The Mental Health Benefits of being Outdoors
Have you ever thought to yourself, “I need to get a breath of fresh air”? It turns out that it’s not just an idiom we often use when we’re feeling tired, down, or stressed. There’s actually science that supports the idea of spending time outdoors to boost your mental health. Now that it’s finally getting warmer outside, you should consider connecting with nature to help yourself feel better.
Not convinced that this really works? Let’s look into how nature can improve your mood and what you can do to implement this idea into your daily routine.
There is a strong correlation between nature and good mental health. The Stanford Woods Institute for the Environment recently published a study in the Proceedings of the National Academy of Science that points to higher incidents of anxiety disorders (20% higher) and mood disorders (40% higher) in city dwellers where there is a lack of green-space versus people in rural areas.
Brain scans show that walking outdoors decreases neural activity in the brain region (prefrontal cortex) active during rumination—repetitive thoughts focused on negative emotions. Basically, being in nature helps calm your mind, focus on the peaceful and beautiful surroundings, and regulate emotions that you might often get stuck on.
Even getting some sun can make you feel better. A lack of vitamin D can led to symptoms of depression and one of the leading causes of Seasonal Affective Disorder. Research shows that getting Vitamin D from the sun increases the amount of monoamines, such as serotonin (the happy chemical!) in our brains. Who knew that enjoying the sunshine could actually make you happier?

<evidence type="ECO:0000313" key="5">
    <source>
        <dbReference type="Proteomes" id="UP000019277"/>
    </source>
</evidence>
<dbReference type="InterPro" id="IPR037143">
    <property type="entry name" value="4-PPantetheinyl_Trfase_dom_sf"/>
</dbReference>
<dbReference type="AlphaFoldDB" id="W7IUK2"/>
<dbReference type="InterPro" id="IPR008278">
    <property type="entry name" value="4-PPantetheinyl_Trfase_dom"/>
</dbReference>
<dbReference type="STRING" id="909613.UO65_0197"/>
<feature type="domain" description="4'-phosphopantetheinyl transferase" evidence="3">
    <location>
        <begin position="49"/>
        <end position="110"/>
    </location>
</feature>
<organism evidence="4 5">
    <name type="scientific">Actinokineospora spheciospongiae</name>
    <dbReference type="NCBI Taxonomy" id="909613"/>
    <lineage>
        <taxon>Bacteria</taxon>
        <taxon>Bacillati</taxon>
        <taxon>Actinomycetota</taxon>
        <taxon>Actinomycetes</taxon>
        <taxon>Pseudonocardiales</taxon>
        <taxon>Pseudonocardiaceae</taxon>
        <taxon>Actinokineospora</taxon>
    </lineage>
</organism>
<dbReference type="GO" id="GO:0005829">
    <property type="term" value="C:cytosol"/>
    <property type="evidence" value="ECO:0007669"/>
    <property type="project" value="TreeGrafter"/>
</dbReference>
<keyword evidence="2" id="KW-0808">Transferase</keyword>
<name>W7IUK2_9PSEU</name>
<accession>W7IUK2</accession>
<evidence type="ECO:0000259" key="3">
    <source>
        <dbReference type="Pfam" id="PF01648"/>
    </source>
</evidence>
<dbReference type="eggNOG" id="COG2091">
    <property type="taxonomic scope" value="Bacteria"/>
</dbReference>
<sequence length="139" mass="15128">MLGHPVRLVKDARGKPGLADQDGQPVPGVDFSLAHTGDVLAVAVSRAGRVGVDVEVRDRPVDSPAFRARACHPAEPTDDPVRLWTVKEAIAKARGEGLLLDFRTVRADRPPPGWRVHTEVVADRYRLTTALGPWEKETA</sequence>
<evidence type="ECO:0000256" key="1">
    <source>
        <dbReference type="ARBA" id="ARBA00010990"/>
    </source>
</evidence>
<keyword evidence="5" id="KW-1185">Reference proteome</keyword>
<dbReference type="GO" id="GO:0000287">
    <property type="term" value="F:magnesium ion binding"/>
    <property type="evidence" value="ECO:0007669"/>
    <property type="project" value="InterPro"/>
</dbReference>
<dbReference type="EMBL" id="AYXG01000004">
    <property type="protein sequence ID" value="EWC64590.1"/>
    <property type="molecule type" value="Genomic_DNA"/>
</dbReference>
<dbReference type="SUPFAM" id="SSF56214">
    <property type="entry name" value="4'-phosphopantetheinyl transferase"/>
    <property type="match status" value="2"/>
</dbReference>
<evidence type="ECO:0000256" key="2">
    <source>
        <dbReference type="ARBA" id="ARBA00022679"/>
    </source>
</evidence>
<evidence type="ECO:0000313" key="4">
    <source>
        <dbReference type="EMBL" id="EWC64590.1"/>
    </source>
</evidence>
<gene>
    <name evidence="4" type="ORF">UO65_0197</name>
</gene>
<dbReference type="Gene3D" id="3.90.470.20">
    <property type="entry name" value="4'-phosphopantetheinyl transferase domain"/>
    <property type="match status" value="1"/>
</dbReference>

There are many ways to enjoy some time in nature. You can go walking, running, or bike riding. You can wander through a park, sit near a pond or lake to enjoy the view, or garden on your front lawn. Even reading a book on your porch or front steps is a way to get some fresh air. Enjoy the nice weather now that it’s finally arrived!
Many people feel better—more at ease, more energetic, and uplifted—when they go outside. So, if you are feeling down, anxious or overwhelmed—get yourself out in the grass, surround yourself with flora, fauna and nature, take a deep breath, and keep it moving. Doing this regularly can led to overall improved mental health and well-being.